Read Wodehouse and Read the Bible

Wodehouse, the product of a more biblically-versed era and, admittedly, a brilliant writer, was constantly making biblical allusions.

One reason to read Wodehouse is to admire his use of the Bible. I don’t think he had much of a faith commitment, but his biblical literacy is astounding. For example, take this from the opening pages of The Code of the Woosters, where Bertie is complaining about his rough sleep the night before: “I had been dreaming that some bounder was driving spikes through my head–not just ordinary spikes, as used by Jael the wife of Heber, but red-hot ones.” When’s the last time you’ve hear Jael referenced in a sermon, let alone a novel?

 

P.G. Wodehouse (1881-1975) is hands down one of the best writers in the English language, ever. He isn’t profound. He isn’t penetrating. His books may not be dissected in lit classes. But his command of vocabulary and syntax is amazing and his humor is, unlikely other humorists, actually very, very funny. There’s nothing like unwinding with a little Jeeves and Wooster after a four hour elder meeting to get the old egg cracking again, what?

Reading Wodehouse spin tall tales about foppish socialites and an unflappable butler is reminiscent of the best (and cleanest) episodes of Seinfeld. The stories are about nothing, but the characters are so memorable (e.g., the newt loving Gussie Fink-Nottle), the dialogue so perfectly ridiculous (“Hello ugly, what brings you here?”), and the put-downs so ingenious (“It was as if nature had intended to make a gorilla, and had changed its mind at the last moment”) that you can’t help grin, chuckle, and even occasionally cackle.

One reason to read Wodehouse is to admire his use of the Bible. I don’t think he had much of a faith commitment, but his biblical literacy is astounding. For example, take this from the opening pages of The Code of the Woosters, where Bertie is complaining about his rough sleep the night before: “I had been dreaming that some bounder was driving spikes through my head–not just ordinary spikes, as used by Jael the wife of Heber, but red-hot ones.” When’s the last time you’ve hear Jael referenced in a sermon, let alone a novel?

Wodehouse, the product of a more biblically-versed era and, admittedly, a brilliant writer, was constantly making biblical allusions.

Since leaving school he had not devoted much time to the study of the Scriptures, and the stories of the Old Testament had to a great extent passed from his mind. Had this not been so, he would now have been thinking how close was the parallel between his own predicament and that of Moses on the summit of Mount Pisgah. Moses had looked wistfully at a promised land which he was never to reach. He in his mind’s eye was gazing with equal wistfulness at a promised millionaire with whom there seemed no chance of ever talking business.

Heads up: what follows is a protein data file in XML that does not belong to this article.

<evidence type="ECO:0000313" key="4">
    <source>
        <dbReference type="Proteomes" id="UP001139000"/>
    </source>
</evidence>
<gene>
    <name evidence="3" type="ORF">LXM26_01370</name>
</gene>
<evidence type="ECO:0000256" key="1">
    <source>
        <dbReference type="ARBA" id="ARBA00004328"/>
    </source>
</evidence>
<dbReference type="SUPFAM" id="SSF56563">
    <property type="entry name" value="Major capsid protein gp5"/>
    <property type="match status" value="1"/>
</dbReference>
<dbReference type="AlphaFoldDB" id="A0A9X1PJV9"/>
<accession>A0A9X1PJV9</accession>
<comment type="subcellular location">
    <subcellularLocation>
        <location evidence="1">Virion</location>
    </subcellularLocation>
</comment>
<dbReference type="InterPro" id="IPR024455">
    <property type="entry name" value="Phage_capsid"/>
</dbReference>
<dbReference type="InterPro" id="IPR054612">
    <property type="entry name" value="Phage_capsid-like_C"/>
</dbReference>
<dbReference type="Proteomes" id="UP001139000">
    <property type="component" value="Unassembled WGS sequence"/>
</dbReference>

Here’s a clergyman wondering to Bertie, who is secretly engaged in a gambling ring betting on the length of sermons, if his message might be too long:

You do not think it would be a good thing to cut, to prune? I might, for example, delete the rather exhaustive excursus into the family life of the early Assyrians?

And then there’s this allusion to Job 39:25 (which I had to look up):

He sat up with a jerk. The Biblical horse that said “Ha, ha” among the trumpets could not have displayed more animation.

For good measure, here are few more of my favorites strung together:

There was a death-where-is-thy-sting-fulness about her manner which I found distasteful.

For the first time since the bushes began to pour forth Glossops, Bertram Wooster could be said to have breathed freely. I don’t say that I actually came out from behind the bench, but I did let go of it, and with something of the relief which those three chaps in the Old Testament must have experienced after sliding out of the burning fiery furnace, I even groped tentatively from my cigarette case.

Bertie Wooster won the Scripture-knowledge prize at a kids’ school we were at together, and you know what he’s like. But, of course, Bertie frankly cheated. He succeeded in scrounging that Scripture-knowledge trophy over the heads of better men by means of some of the rawest and most brazen swindling methods ever witnessed even at a school where such things were common. If that man’s pockets, as he entered the examination-room, were not stuffed to bursting point with lists of the kings of Judah–

And last but not least:

He fingered his moustache unhappily. He was feeling now as Elijah would have felt in the wilderness if the ravens had suddenly developed cut-throat business methods.

So what’s the point of all this? Nothing profound, just two things: read Wodehouse and read the Bible–in reverse order of course.

Kevin DeYoung has been the Senior Pastor at University Reformed Church in East Lansing, Michigan since 2004. Kevin blogs at the Gospel Coalition; this article is used with his permission.